No, what I meant was that when we switch to measuring the bead's travel in the blade-comoving frame, we need to take time dilation into account. An observer fixed to the blade will say that more time has passed while the bead moves from one end of the baseline to the other. Not very much more at ordinary speeds, but "exactly the same time" is a very exacting claim to make.Chris Peterson wrote:Yes, obviously this "vertex" is a physical object and cannot exceed c.Henning Makholm wrote:Ignoring any relativistic effects, of course. :–)Chris Peterson wrote:Make your blade edge and baseline out of stiff wires, and put a bead at their intersection. If you now move the blade edge down, the bead moves horizontally along the baseline wire, marking the intersection of the two. It will travel different distances on each wire, in exactly the same time.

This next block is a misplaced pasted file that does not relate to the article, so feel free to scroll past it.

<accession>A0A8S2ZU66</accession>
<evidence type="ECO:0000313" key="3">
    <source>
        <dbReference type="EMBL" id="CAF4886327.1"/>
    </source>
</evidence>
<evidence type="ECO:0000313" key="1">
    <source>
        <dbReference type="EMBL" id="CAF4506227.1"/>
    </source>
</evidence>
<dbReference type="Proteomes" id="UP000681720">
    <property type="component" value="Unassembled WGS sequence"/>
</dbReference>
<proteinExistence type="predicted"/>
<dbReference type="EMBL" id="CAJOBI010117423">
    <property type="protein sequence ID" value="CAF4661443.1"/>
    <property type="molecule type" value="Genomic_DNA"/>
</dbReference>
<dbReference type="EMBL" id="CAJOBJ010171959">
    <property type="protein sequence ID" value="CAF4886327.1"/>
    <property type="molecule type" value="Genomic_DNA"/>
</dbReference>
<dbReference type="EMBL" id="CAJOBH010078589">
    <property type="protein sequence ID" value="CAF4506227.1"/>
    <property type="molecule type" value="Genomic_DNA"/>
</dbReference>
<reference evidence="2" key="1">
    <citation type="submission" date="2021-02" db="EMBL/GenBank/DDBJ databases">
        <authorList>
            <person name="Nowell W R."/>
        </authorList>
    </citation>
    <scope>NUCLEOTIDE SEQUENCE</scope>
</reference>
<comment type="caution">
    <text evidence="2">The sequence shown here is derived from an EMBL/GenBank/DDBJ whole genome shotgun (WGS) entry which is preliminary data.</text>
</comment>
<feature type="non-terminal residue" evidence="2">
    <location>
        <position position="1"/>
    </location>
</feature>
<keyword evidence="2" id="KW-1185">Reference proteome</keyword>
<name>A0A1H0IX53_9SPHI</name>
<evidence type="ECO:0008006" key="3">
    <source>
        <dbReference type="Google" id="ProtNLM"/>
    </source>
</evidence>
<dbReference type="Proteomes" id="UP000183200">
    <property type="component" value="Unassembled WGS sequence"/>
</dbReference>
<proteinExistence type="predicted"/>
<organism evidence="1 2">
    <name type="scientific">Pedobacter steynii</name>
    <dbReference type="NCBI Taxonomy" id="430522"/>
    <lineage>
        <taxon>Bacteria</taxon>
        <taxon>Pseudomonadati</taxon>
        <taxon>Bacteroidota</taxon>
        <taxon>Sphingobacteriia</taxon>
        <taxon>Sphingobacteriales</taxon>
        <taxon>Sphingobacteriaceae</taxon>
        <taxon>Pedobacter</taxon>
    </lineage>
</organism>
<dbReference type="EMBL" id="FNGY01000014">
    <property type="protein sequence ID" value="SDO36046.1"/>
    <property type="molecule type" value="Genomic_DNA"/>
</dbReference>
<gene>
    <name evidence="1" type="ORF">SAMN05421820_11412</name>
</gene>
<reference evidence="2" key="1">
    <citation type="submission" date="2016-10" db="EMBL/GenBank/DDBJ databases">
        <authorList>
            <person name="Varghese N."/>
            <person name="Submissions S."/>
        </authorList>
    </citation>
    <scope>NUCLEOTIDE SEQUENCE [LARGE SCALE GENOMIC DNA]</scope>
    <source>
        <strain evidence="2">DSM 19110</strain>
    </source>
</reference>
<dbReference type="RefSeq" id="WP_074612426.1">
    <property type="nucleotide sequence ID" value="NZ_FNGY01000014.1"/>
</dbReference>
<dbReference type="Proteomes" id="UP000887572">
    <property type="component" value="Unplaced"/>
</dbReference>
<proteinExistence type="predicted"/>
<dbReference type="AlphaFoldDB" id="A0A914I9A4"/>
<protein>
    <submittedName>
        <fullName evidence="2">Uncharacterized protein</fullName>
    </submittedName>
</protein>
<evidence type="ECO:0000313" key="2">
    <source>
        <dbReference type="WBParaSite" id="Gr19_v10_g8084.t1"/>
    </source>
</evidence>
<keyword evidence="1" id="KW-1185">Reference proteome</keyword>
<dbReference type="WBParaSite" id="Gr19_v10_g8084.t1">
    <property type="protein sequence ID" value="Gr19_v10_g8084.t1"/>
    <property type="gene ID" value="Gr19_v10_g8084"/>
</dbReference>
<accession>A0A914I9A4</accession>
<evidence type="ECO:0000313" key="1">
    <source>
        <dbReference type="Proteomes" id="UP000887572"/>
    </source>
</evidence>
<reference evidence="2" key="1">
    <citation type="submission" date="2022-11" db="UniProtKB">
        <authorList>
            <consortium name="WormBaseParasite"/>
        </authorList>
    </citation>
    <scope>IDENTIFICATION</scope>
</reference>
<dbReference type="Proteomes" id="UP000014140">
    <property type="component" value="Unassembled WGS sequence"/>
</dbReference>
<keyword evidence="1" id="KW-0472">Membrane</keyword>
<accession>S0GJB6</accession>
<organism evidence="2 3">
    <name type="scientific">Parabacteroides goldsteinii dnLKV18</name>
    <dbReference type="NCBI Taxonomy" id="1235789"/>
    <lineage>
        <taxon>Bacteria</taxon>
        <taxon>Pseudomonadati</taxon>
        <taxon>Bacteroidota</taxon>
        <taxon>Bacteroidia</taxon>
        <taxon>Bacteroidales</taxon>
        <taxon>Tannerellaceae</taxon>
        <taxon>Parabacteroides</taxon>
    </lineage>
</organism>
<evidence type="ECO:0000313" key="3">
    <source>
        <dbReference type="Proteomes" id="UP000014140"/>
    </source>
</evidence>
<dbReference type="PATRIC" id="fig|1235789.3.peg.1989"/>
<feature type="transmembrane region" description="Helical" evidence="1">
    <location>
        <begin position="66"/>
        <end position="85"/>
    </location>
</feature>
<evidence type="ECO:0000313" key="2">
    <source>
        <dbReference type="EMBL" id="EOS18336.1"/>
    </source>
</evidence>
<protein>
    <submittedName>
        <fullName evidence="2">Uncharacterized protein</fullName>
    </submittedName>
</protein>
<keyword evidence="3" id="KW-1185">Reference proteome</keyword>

(We could imagine that the bead keep bouncing back and forth along the baseline and just coincidentally followed the vertex. An observer on the blade will see the "bead clock" ticking slower. (At first sight this argument would seem to be ruined by symmetry, but it is really not symmetric: the two observers agree that the baseline runs at right angles to their mutual velocity whereas the blade edge doesn't, and that makes a difference)).